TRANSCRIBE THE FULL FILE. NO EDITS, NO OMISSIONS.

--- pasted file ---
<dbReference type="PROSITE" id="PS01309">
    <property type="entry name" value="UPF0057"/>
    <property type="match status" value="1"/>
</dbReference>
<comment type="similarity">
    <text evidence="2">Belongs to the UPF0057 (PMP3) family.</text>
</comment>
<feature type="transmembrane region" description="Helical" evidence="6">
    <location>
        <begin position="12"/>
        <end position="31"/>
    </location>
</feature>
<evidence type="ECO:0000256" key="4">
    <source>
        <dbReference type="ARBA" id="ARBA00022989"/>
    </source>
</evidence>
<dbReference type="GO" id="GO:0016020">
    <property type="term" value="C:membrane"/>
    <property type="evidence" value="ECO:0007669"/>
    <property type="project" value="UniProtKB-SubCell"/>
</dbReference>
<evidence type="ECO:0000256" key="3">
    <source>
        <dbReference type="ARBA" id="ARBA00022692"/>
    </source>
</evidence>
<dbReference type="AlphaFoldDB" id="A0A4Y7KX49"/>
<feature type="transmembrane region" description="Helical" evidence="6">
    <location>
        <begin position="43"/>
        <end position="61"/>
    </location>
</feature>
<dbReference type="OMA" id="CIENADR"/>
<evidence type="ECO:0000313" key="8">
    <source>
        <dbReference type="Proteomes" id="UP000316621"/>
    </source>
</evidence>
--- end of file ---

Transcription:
<dbReference type="PROSITE" id="PS01309">
    <property type="entry name" value="UPF0057"/>
    <property type="match status" value="1"/>
</dbReference>
<comment type="similarity">
    <text evidence="2">Belongs to the UPF0057 (PMP3) family.</text>
</comment>
<feature type="transmembrane region" description="Helical" evidence="6">
    <location>
        <begin position="12"/>
        <end position="31"/>
    </location>
</feature>
<evidence type="ECO:0000256" key="4">
    <source>
        <dbReference type="ARBA" id="ARBA00022989"/>
    </source>
</evidence>
<dbReference type="GO" id="GO:0016020">
    <property type="term" value="C:membrane"/>
    <property type="evidence" value="ECO:0007669"/>
    <property type="project" value="UniProtKB-SubCell"/>
</dbReference>
<evidence type="ECO:0000256" key="3">
    <source>
        <dbReference type="ARBA" id="ARBA00022692"/>
    </source>
</evidence>
<dbReference type="AlphaFoldDB" id="A0A4Y7KX49"/>
<feature type="transmembrane region" description="Helical" evidence="6">
    <location>
        <begin position="43"/>
        <end position="61"/>
    </location>
</feature>
<dbReference type="OMA" id="CIENADR"/>
<evidence type="ECO:0000313" key="8">
    <source>
        <dbReference type="Proteomes" id="UP000316621"/>
    </source>
</evidence>